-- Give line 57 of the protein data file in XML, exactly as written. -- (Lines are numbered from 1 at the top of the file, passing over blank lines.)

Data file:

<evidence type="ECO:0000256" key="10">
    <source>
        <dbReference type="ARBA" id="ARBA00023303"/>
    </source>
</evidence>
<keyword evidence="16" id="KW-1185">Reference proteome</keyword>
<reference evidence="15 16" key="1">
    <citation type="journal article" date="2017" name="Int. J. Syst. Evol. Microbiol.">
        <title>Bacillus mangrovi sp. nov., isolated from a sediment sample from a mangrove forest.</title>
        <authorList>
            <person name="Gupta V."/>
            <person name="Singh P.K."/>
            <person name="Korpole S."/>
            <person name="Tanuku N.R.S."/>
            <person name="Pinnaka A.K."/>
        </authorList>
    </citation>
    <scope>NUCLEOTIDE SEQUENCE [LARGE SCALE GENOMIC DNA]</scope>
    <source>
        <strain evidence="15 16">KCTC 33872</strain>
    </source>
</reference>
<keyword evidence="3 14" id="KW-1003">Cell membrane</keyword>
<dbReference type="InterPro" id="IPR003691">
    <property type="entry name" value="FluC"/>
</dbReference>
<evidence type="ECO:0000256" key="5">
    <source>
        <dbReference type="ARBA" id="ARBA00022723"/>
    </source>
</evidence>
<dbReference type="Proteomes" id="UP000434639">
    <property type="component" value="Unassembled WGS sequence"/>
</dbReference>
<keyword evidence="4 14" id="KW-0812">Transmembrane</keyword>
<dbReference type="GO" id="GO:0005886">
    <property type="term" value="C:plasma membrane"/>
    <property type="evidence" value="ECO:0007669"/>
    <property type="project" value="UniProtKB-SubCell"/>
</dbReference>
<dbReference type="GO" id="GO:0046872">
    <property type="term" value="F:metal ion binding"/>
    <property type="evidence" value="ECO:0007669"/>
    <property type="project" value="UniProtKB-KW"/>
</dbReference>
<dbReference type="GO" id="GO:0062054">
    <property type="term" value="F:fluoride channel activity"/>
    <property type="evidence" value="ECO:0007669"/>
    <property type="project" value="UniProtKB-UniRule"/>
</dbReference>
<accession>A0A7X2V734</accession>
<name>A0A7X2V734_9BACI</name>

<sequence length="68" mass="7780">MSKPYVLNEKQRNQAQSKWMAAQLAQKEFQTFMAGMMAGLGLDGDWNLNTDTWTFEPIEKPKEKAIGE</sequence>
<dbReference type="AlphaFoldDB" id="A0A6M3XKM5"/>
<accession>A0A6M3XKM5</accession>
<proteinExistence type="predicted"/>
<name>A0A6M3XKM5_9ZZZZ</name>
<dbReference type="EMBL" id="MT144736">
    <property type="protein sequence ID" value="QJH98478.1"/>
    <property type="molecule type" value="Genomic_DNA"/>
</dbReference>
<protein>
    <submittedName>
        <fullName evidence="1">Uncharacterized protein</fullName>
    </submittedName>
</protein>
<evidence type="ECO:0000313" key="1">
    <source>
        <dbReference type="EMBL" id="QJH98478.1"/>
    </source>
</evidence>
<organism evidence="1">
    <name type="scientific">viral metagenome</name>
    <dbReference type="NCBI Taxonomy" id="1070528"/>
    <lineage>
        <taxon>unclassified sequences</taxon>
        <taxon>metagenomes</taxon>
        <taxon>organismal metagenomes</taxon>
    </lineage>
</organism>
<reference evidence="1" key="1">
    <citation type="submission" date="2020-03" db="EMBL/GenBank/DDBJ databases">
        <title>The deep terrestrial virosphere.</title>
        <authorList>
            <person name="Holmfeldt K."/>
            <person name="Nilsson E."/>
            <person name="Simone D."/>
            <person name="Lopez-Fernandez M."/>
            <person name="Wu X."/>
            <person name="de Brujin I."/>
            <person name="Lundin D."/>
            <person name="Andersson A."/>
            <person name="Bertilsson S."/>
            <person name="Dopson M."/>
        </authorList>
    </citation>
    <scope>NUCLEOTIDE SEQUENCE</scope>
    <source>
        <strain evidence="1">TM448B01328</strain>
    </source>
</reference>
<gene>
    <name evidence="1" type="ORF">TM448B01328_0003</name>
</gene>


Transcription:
<name>A0A6M3XKM5_9ZZZZ</name>